Francisco is at once a city of beauty and mystery, of hope and
despair. It defies a consistent definition, being more a collection
of neighborhoods in occasional uneasy proximity of each other than
a cohesive unit. STEALING THE DRAGON, Tim Maleeny's debut novel,
successfully captures not only the bright atmosphere of San
Francisco but also the darker aspects of its soul, in a manner
perhaps previously matched only by Dashiell Hammett.
STEALING THE DRAGON is a crime noir tour of San Francisco's
Chinatown, conducted by an occasionally abrasive but nonetheless
likable detective and an unforgettable assassin who lead the reader
down alleys that are worlds away from the usual tourist haunts. The
detective in question is Cape Weathers, an ex-cop who you wouldn't
necessarily want to pal around with but who nonetheless would be on
the short list of people you could trust to watch your back.
Weathers is reluctantly drawn into a homicide investigation when a
container ship runs aground on Alcatraz Island. A group of Chinese
refugees are on board, along with a brutally murdered crew.
The incident occurs almost simultaneously with the smuggling of a
highly valued talisman out of China and the disappearance of Sally,
an enigmatic and dangerous associate of Weathers. The Triads, an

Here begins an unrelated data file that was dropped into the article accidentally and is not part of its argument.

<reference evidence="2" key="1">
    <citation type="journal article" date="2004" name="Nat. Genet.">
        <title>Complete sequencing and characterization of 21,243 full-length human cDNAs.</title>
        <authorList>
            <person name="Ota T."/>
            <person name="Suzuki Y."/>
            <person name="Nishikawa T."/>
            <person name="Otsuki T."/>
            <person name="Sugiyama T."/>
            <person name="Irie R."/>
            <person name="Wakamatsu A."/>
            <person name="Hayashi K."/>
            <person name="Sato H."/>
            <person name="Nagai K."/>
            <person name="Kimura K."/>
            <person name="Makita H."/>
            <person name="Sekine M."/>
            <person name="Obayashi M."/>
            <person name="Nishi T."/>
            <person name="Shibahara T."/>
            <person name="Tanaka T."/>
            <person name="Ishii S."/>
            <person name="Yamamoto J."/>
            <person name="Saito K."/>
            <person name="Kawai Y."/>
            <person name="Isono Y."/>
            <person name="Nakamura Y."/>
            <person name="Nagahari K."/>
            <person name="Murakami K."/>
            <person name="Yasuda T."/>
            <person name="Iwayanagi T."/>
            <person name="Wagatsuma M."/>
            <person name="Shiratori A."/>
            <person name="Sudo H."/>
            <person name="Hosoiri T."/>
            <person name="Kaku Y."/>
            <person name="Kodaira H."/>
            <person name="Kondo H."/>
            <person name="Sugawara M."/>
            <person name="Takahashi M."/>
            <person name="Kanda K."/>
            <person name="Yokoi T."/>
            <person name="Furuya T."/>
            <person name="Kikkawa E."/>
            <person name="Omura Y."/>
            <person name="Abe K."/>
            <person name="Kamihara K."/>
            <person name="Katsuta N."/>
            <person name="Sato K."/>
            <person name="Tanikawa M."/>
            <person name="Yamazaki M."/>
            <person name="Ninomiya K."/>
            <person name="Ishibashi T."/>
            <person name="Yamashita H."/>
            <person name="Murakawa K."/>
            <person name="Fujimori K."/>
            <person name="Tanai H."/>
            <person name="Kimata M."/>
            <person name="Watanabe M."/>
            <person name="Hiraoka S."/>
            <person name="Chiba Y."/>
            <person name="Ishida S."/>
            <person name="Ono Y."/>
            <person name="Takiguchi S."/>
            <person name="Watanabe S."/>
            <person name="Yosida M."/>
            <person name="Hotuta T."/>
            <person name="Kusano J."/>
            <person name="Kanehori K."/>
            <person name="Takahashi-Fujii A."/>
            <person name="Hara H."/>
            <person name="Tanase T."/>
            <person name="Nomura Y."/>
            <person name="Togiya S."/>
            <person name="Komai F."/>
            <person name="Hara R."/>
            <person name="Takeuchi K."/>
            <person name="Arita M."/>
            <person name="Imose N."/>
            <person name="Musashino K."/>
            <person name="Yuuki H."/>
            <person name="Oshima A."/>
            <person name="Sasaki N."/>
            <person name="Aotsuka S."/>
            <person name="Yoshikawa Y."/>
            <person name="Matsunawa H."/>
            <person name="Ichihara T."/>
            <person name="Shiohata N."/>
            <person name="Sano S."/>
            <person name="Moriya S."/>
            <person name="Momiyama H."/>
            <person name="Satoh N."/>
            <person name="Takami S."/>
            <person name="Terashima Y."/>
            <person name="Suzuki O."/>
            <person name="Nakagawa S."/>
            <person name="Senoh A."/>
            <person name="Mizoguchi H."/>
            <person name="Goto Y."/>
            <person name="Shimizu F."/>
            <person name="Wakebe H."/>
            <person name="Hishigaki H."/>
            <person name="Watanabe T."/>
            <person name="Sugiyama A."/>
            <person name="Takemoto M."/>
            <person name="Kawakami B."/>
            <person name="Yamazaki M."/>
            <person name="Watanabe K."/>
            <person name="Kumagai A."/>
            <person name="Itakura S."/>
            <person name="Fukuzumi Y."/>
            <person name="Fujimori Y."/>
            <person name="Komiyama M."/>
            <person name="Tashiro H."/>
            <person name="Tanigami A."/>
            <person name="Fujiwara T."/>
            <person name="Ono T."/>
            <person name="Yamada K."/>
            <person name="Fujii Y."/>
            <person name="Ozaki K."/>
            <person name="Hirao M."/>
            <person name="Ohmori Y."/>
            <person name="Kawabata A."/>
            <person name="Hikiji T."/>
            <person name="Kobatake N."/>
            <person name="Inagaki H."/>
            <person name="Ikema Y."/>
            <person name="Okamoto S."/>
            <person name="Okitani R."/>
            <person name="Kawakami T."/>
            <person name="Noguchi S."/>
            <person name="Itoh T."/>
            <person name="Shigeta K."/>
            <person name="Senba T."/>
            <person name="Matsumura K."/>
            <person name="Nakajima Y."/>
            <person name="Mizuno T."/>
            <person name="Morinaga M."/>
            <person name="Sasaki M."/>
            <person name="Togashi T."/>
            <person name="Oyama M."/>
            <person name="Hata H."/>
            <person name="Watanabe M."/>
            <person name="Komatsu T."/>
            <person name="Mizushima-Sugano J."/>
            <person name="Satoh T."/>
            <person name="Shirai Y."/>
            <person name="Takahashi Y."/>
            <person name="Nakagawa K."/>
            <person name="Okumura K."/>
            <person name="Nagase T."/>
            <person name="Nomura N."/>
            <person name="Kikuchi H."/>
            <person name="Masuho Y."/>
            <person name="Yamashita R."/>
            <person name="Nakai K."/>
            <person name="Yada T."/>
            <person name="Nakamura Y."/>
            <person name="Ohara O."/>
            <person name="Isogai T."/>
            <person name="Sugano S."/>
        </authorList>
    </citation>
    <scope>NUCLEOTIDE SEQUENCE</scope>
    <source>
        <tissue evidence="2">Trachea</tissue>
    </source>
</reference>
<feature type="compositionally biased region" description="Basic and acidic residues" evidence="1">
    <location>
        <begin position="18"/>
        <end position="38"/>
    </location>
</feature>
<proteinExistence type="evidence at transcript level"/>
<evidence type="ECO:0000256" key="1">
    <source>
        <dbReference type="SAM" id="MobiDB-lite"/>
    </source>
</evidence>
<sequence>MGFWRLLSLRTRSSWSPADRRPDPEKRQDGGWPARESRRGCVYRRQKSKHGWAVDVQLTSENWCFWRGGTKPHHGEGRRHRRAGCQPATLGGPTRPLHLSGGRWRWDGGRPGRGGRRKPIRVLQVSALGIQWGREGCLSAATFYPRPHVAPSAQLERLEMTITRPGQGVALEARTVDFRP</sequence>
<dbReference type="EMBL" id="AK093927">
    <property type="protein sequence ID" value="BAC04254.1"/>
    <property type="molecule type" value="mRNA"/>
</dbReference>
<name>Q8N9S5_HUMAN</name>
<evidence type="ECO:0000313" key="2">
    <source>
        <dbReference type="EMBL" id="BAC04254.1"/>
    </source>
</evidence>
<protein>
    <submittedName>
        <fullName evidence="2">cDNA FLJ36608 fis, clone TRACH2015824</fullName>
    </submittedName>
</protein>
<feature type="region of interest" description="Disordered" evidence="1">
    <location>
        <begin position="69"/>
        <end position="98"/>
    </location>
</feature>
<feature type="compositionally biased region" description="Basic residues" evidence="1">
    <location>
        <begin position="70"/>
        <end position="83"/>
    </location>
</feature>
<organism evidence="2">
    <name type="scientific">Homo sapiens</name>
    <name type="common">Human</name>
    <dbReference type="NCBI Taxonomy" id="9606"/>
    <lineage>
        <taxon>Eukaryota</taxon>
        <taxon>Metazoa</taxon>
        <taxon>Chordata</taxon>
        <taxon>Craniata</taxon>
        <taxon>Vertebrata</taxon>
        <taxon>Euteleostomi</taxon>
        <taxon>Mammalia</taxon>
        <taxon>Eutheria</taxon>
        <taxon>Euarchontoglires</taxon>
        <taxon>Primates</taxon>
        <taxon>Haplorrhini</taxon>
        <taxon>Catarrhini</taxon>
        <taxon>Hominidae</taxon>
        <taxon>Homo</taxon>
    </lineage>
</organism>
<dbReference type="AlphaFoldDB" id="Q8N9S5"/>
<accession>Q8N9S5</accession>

ancient and powerful alliance of crime entities, want that
talisman, and the dots have been connected to Sally and Weathers.
Bodies begin piling up, and soon the police --- at least some of
them --- are after Weathers as well. In the best tradition of noir
private eyes, Maleeny has assembled an intriguing cast of secondary
characters to help Weathers navigate his way through a dark and
deadly maze where few can be trusted and no one is safe.
While Maleeny skillfully leads his reader through a complex plot,
the real star of STEALING THE DRAGON is Chinatown itself. He takes
his characters far off the well-treaded paths of the visitor tours
and wanders down the alleys that are usually seen only momentarily,
if at all, as the buses speed by. Maleeny's compelling descriptions
match his plot points for intrigue, resulting in a work that is
part noir thriller and part exotic travelogue, and that reads like
a collaboration between the aforementioned Hammett and Sax
Reviewed by Joe Hartlaub on January 23, 2011